The Bank of Canada has been in the news lately – or, more precisely, the news has been full of other well-placed people telling our central bankers what to do. In an interview on CTV this past weekend, Jim Flaherty made comments (later retracted) that Canada’s central bank will be pressured to raise interest rates sooner rather than later. On Tuesday, the influential, pro-business Conference Board of Canada also came out with some advice. A Globe and Mail editorial written its chief economist suggested, somewhat surprisingly, that the Bank should target a higher level of inflation, up to 4% from (Read more…)
Filed under: Uncategorized Tagged: Austerity, crisis, Europe, unemployment
The most recent Jobs Vacancy statistics are out, and the trend for 2013 so far has been a reduction in the number of job vacancies reported by businesses compared to 2012. The number of job vacancies reported by businesses fell by 41,000 between September 2012 and September 2013, so that even though there were fewer unemployed workers in September 2013, there were more unemployed workers per job vacancy. This has been true for every month in 2013 so far.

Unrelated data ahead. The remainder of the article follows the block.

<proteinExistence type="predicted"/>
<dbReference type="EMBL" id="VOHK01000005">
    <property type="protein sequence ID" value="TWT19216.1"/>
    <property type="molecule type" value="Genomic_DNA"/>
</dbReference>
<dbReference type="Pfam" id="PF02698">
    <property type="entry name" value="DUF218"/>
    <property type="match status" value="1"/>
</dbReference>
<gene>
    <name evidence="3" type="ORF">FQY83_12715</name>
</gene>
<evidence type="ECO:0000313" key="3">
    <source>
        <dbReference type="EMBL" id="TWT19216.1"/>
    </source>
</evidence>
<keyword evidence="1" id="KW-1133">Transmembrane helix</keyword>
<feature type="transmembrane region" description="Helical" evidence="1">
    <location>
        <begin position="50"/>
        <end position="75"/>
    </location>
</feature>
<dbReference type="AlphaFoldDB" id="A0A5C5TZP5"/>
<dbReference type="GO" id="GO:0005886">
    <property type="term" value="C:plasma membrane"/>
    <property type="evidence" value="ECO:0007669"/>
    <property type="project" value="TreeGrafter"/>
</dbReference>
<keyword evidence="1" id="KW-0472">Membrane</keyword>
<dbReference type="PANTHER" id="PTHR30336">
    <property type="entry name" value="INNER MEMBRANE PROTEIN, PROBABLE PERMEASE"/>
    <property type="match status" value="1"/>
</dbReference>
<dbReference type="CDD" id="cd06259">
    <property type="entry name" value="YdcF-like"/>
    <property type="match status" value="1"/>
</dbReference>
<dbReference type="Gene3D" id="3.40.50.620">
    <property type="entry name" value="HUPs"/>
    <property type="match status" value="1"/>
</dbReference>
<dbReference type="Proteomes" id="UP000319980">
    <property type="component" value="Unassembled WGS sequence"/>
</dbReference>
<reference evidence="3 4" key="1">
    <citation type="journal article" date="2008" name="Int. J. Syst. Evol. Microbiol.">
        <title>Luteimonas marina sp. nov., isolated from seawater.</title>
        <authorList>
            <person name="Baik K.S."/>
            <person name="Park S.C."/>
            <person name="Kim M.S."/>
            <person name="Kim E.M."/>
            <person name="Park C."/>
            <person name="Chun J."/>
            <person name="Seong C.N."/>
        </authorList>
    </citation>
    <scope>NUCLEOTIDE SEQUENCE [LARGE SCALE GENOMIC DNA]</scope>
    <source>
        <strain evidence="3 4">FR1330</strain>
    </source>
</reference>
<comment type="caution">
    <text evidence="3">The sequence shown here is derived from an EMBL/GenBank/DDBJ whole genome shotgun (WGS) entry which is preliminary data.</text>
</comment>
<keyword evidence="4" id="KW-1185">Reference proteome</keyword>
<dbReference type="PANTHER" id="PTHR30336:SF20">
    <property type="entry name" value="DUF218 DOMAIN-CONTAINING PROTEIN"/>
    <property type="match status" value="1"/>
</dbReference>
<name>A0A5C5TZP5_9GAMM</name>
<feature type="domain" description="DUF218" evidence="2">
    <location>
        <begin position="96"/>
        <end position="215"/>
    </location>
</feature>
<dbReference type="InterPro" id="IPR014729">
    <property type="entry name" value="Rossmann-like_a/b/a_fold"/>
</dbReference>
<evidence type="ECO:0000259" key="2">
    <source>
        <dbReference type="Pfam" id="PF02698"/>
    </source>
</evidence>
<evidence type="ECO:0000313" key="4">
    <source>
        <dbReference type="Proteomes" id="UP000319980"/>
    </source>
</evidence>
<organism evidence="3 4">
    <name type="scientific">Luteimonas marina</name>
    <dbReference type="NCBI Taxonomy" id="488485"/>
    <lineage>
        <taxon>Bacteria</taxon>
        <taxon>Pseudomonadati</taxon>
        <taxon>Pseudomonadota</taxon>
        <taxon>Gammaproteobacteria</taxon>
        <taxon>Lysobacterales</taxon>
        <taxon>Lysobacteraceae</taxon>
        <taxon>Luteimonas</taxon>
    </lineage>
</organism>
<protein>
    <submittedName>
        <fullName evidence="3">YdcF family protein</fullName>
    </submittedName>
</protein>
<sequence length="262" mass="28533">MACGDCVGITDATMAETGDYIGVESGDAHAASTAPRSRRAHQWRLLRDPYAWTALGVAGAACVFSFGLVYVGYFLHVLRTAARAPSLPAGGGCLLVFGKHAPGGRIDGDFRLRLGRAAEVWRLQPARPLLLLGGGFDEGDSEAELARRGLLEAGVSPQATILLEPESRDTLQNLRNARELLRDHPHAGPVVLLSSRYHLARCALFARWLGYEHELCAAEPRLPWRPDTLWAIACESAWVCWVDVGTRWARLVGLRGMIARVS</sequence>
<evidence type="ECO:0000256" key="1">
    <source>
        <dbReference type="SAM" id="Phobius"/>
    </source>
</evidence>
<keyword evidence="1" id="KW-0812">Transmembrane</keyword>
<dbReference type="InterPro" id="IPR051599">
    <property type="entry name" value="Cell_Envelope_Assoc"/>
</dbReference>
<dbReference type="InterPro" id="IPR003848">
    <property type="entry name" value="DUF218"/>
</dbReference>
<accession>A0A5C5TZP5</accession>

Data for the Job Vacancy survey started to be collected in January 2011, but it’s released as a three-month rolling (Read more…)
A TD Economics Special Report released on October 22nd debunked the popular economic myth spread by Minister Kenney that there are too many jobs without people. The report looks at changes in employment, unemployment, job vacancy rates, and wages. Job vacancy rates are higher for trades occupations in Western Canada, but overall job vacancy rates are low.
There is no sign of wage pressure, even in occupations with perceived shortages, which the report points out as being quite puzzling. In Saskatchewan, wages for *in demand* occupations are actually growing at a slower rate than the provincial average.